* Red Vienna: An Arts Express Extra: Culture critic Dennis Broe writes about the city of Vienna in the 1920s, when a socialist city government planned and built public housing and public facilities throughout the city, which to this day makes Vienna one of the most livable cities in Europe.
* The poetry of Trinidad and Tobagoan poet Camryn Bruno, also known as “Queen Bee,” from her book Queen Bee Cavity.
*And Announcing the Arts Express Community Call-in. Would you like to join your fellow listeners in a telephone conversation about culture in a time of pandemic? Write us at firstname.lastname@example.org and we’ll give you more details!
*Plus: The Guest List–our recent and upcoming guests; The Back Room–news and gossip about WBAI and the Arts Express crew; and information about exclusive giveaways, and how to win an opportunity to broadcast your own work on the air.
It’s all in the new free Arts Express Newsletter.
If you’re not yet subscribed, you can get your free pdf copy every month to your email address, by sending an email to ArtsExpressList@gmail.com and put Subscribe in the subject line. We’ll do the rest!
And don’t miss our next radio show, Tuesday 3/31 at 4am NYC time, which you can hear on WBAI.org or WBAI 99.5FM NYC., featuring:
Film: Mrs. America – Actress Margo Martindale discusses playing Bella Abzug in this upcoming feminist mini-series
TV: Asian American actress Keiko Agena on Prodigal Son, Gilmore Girls, Better Call Saul
Report From The Front: Europe And The Coronavirus. Arts Express Paris correspondent Professor Dennis Broe’s news and analysis from the European pandemic epicenter. And what all of this may have to do with austerity and automation; Shakespeare, the plague, King Lear and Macbeth; and Jonathan Swift’s A Modest Proposal – where the poor are served up as a source of nutrition and fine dining.
Plus…Pandemic radio drama, Syrian comic pandemic satire in the No Laughing Matter Comedy Corner episode – and Bernie Sanders in performance.
Monday morning, you look out the window at the empty streets and think of times when the Night Fever meant something else…
Thanks to YouTuber HD Film Tributes
The cliché is that time is money, and it must be true because there are plenty of folks out there looking to steal our time. My guest, Cosima Dannoritzer is the writer and director of an award-winning documentary film called Time Thieves, which takes an international look at the way time has become commodified and manipulated in modern capitalist society.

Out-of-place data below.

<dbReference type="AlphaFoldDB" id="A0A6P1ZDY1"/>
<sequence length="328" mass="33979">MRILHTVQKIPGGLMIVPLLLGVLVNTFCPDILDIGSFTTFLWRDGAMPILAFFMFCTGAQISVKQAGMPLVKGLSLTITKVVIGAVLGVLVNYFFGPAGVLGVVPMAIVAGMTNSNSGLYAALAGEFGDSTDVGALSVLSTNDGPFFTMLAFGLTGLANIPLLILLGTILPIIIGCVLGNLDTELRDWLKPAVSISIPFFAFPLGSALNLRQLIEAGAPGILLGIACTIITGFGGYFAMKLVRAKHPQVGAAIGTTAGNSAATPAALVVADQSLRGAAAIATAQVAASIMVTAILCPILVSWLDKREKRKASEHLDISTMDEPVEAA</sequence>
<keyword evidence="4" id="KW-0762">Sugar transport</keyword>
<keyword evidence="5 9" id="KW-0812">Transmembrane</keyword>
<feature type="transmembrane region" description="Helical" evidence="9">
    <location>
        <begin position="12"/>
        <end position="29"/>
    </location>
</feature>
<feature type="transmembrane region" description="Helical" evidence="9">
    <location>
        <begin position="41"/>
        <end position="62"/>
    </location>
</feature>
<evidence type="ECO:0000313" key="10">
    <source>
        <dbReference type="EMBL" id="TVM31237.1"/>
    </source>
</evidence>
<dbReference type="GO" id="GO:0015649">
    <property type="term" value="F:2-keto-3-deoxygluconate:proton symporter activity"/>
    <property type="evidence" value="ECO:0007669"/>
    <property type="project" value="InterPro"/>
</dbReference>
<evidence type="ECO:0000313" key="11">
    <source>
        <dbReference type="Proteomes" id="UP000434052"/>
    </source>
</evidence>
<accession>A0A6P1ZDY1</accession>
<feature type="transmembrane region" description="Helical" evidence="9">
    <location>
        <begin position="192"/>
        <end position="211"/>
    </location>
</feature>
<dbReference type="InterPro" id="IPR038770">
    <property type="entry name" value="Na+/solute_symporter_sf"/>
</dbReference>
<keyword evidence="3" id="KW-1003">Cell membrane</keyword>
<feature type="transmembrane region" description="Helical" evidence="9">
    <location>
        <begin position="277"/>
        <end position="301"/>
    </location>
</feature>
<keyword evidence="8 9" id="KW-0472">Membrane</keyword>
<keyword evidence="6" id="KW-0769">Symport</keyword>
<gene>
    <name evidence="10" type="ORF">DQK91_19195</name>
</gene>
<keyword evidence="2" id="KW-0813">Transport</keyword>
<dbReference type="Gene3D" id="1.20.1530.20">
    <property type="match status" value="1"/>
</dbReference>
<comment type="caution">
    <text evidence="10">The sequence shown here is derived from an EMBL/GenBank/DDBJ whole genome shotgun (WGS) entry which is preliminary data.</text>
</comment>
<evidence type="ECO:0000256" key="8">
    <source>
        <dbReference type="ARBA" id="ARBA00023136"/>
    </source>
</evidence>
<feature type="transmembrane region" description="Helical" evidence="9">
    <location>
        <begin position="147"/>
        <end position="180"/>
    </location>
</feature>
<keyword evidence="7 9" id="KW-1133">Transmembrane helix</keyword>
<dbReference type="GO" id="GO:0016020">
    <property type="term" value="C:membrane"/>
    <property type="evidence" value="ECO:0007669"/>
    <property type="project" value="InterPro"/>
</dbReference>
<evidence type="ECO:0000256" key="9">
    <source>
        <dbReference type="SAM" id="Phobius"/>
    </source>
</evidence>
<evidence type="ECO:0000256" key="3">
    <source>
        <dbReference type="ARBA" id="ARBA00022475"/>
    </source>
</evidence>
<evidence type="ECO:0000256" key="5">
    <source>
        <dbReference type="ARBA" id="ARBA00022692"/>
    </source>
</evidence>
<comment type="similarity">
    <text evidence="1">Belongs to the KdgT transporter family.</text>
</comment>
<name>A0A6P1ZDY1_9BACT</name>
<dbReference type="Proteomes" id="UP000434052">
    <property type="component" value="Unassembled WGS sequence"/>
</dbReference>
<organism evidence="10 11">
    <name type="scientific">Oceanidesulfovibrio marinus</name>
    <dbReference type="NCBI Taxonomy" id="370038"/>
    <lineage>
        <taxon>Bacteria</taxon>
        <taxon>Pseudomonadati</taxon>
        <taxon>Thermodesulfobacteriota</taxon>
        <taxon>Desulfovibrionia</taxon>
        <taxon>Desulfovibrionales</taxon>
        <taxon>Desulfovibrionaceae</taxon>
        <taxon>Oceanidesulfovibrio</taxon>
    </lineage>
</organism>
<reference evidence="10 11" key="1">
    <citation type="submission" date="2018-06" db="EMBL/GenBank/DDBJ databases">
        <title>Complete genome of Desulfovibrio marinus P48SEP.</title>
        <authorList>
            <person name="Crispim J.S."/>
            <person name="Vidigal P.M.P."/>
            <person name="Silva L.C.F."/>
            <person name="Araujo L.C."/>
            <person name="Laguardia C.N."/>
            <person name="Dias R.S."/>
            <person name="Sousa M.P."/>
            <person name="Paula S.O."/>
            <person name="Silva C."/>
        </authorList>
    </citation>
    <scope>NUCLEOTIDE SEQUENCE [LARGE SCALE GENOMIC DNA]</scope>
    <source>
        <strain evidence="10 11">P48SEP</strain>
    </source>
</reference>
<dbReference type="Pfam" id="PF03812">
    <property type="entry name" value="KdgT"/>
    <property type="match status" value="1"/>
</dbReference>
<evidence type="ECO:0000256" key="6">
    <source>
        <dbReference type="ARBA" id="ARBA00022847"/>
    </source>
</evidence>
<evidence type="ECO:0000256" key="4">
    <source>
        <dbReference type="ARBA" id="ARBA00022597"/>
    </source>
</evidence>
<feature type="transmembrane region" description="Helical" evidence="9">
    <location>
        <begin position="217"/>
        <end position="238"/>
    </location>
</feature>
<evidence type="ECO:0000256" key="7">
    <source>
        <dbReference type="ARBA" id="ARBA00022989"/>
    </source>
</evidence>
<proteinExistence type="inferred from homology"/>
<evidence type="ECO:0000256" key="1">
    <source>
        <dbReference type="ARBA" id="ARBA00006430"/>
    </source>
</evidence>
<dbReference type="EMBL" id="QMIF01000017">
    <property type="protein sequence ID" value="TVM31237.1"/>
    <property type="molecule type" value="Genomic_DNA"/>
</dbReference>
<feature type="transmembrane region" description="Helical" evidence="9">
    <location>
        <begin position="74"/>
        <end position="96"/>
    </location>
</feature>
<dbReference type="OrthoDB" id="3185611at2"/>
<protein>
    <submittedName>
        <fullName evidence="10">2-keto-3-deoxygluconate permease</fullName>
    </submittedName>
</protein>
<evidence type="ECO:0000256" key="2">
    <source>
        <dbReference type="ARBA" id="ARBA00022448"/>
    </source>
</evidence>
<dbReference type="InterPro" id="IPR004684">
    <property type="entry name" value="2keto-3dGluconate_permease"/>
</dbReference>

Click on the triangle above to hear the interview as broadcast today on the Arts Express radio program on WBAI 99.5 FM NYC.
Tracy Chapman was an unlikely singer/songwriter to chart in the top 10 in 1988, but there was something so pure, authentic, and truthful in her singing that this song resonated with many and, improbably, became a hit.
Thanks to YouTuber Folk & Country on MV
(The latest pandemic has caused an outbreak of poetical inspiration in me.)
There’s nothing to fret about, see?
Even though treatment won’t be for free
Now ladies and gents,
I give you Mike Pence
Whoops, we just lost our latest VP
Corona is better as beer,
There’s nothing from that I would fear.
A bottle or two–
We laid up a few–
Will brighten the rest of the year
The Plague isn’t new in the mix
In London in Sixteen-Oh-Six,
They shuttered the plays
For hundreds of days
For Lear and for Hamlet, no tix!
Please pardon the lace and damask
And the heavy gauge armor–don’t ask
The pads and the plugs
Are all for the bugs
And excuse, please, the Donald Trump mask
Our newest Arts Express contributor, KeShaun Luckie, put together this audio segment highlighting the wonderful poems of Camryn “Queen Bee” Bruno, performed by the author. It was a pleasure to have two such talented artists over here recording.
You can listen to Queen Bee’s reading, as broadcast today on Arts Express on WBAI 99.5 FM NYC, by clicking on the triangle above.